While Microsoft has continued to trail Amazon's AWS platform in terms of market share, Nadella has continued to pour resources into the Windows giant's cloudy compute and storage product, Azure, fueling impressive growth.

The support for Azure should not come as a surprise, seeing as the CEO formerly ran Microsoft’s Cloud and Enterprise group, but what is eye-opening is how much Redmond has come to depend on the increasing revenues from the thing, making up for a decline in the corporation's legacy Windows business.

Now, if only Azure and Office 363 would stop falling over quite so often.

2. Three numbers: 3, 6 and 5

Under Nadella’s watch, Microsoft has had great success in persuading enterprises that piling their eggs into its Microsoft 364 basket is a good idea. This has been done in the face of inroads made by Google into the productivity market the gang at Redmond once considered its own.

The new world at Microsoft for consumer and corporate alike is all about subscriptions rather than perpetual licences, and with rumors continuing to fly about a consumer incarnation of the Microsoft 365 line, Nadella doesn’t look like changing course any time soon.

Even if some country-sized customers might wince at the costs.

3. Acquisitions

Satya Nadella arrived at a time when Microsoft was reeling from the disastrous Nokia purchase, but has set about some buys that have turned out to be strategic wins, even if eye-wateringly expensive at the time. Minecraft has kept the IT titan's toehold in the education market while the rest of the biz wrung its hands in the face of the march of the Chromebook. LinkedIn also proved a canny buy, contributing both revenue and users to the megacorp's platform.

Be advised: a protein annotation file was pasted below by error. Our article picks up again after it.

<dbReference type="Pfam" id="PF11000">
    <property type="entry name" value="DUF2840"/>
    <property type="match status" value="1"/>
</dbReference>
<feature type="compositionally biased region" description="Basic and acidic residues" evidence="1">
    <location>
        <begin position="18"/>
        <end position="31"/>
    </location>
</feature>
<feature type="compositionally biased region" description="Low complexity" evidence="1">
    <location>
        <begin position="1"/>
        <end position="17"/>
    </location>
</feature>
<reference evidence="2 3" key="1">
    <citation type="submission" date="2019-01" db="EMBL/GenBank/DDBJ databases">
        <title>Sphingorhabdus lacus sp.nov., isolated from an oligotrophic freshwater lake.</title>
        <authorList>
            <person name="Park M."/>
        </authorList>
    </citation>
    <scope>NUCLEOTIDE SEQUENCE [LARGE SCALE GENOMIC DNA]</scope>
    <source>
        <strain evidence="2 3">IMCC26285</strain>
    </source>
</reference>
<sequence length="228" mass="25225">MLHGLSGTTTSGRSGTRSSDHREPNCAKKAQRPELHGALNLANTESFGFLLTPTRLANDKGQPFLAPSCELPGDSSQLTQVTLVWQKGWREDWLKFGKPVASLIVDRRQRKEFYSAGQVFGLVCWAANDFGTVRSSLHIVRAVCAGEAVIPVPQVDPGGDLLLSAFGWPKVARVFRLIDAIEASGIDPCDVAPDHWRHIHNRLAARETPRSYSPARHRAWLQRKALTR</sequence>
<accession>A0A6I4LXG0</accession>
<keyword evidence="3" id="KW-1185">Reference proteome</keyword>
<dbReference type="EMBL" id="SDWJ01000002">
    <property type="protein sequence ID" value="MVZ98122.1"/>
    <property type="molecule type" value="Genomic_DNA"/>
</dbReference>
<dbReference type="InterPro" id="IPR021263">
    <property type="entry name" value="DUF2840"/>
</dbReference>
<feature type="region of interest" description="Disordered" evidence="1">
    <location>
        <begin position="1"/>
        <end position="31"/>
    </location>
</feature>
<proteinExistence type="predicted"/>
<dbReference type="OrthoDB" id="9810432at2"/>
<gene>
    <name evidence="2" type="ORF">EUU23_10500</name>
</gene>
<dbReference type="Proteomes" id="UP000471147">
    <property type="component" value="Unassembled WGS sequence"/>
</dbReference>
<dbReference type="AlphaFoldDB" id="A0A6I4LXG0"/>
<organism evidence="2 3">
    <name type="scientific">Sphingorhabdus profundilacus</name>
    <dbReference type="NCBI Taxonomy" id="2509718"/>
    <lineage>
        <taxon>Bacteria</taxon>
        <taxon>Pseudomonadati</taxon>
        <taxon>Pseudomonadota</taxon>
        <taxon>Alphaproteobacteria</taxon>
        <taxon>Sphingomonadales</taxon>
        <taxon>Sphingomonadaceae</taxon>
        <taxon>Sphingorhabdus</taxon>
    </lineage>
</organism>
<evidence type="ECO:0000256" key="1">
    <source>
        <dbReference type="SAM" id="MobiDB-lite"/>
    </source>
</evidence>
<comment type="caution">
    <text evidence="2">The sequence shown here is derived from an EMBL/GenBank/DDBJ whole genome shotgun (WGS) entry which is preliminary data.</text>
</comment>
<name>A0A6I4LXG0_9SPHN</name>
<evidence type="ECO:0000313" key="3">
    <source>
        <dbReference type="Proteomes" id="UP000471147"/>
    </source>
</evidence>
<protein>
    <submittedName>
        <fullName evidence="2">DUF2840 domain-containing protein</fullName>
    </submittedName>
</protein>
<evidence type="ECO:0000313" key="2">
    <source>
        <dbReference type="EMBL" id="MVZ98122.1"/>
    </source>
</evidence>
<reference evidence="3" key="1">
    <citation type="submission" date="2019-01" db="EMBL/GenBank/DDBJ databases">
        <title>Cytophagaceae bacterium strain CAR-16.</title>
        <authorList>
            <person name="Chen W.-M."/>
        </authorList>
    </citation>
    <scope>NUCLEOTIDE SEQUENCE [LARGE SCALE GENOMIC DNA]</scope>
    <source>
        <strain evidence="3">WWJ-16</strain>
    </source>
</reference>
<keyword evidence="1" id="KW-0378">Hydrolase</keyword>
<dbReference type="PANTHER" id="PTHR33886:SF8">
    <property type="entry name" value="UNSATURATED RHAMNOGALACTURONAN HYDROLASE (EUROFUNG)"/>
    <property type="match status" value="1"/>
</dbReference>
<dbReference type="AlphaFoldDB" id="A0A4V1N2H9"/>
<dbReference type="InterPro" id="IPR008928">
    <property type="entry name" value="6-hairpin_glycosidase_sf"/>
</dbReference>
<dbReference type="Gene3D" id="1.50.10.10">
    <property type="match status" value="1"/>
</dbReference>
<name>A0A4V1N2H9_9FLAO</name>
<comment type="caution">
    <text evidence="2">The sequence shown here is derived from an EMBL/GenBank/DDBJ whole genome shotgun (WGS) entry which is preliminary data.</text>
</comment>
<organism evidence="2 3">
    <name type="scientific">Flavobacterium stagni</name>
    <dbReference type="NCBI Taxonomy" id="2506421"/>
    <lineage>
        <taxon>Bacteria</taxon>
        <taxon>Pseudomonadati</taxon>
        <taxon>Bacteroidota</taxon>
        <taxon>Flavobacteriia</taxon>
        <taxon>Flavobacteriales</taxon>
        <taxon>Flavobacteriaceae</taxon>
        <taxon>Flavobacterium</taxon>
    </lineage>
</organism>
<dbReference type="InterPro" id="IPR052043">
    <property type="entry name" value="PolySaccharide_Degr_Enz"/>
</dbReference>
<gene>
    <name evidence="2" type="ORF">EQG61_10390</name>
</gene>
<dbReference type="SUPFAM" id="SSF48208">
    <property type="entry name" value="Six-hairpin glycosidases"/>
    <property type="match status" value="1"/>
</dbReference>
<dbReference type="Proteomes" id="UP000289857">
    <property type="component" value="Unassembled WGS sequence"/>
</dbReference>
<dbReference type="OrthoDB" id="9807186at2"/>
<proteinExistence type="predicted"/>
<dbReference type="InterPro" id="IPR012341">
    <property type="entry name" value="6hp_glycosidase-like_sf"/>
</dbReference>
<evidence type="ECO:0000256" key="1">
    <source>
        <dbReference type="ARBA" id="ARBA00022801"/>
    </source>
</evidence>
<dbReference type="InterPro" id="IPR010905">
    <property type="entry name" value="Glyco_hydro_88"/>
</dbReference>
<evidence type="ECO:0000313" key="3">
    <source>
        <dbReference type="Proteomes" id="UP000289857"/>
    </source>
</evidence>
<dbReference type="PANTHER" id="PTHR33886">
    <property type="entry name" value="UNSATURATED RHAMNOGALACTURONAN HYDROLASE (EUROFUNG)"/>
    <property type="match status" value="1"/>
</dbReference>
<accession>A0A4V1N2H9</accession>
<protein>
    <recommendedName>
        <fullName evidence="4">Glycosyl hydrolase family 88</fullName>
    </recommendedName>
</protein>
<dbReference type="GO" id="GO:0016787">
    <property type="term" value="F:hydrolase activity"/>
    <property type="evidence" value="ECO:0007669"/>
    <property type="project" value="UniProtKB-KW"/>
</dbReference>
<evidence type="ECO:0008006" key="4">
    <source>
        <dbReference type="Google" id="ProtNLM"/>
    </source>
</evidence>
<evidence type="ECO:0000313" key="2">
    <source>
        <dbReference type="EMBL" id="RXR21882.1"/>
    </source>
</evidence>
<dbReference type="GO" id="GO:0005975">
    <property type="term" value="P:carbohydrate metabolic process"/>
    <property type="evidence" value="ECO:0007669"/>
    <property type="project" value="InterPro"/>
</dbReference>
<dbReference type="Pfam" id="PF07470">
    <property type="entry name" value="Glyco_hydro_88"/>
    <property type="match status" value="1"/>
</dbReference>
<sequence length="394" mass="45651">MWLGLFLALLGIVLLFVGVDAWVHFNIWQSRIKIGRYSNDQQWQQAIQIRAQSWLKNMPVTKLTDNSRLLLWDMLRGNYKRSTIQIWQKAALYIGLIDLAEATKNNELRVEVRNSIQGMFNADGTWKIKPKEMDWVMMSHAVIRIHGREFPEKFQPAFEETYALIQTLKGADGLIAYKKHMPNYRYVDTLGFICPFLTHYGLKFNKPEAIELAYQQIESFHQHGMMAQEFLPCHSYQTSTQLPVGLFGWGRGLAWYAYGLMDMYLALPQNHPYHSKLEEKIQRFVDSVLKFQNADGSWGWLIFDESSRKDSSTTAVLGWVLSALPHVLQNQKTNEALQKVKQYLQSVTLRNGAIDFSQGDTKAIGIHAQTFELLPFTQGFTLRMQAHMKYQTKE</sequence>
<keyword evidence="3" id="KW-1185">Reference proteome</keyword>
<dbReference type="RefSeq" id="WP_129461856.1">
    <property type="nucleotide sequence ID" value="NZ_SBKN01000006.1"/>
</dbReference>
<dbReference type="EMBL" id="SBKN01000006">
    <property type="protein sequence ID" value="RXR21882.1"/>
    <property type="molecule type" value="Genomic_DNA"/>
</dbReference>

GitHub, the latest megabucks buy, reflects a desire by Microsoft to reconnect with developers, and persuade them that hey – the Beast of Redmond is not quite so beastly these days. It loves Linux, it contributes code to the kernel, it loves open-source, and it loves putting open-source projects on GitHub. Honest. (It just sometimes loves to bend the meaning of the word love, that's all.)

4. Open Source

And those developers continue to benefit from the Nadella era as Microsoft has continued its push into the open source world. Products such as .NET Core and PowerShell Core have thrived under the CEO’s watch, and functionality such as the Windows Subsystem for Linux would have been unthinkable under previous regimes.

The company left jaws on the floor when it cheerfully announced the OS for its take on IoT (in the form of Azure Sphere) would not be a cut down Windows 10 but would, instead, be Linux. Shout out also to the cross-platform free development toolkit Visual Studio Code, which is gaining fans as far as we can tell.

5. Share Price

While many tech giants rode the markets up and down over recent year, Microsoft has managed to avoid a precipitous drop in value after a meteoric rise under Nadella, save for the past few wobbly months.

The diversification of the company under Nadella has transformed it from That Thing That Does Windows And Office to a different creature today. While that change has wrought pain unto the company’s diehard fans, it has clearly made investors – and shareholders – very happy.

As Nadella heads toward his first decade at the helm of the tech titan we can only speculate what treats lie in store as he gradually shifts Microsoft from the D&D fantasy alignment of neutral evil to perhaps true neutral or maybe even lawful neutral.

Also, cough, cough, in the spirit of Microsoft's commitment to open source, may we suggest unleashing the source of Media Center onto the world?

Hit the comments below to let us know your personal Nadella hits and misses. ®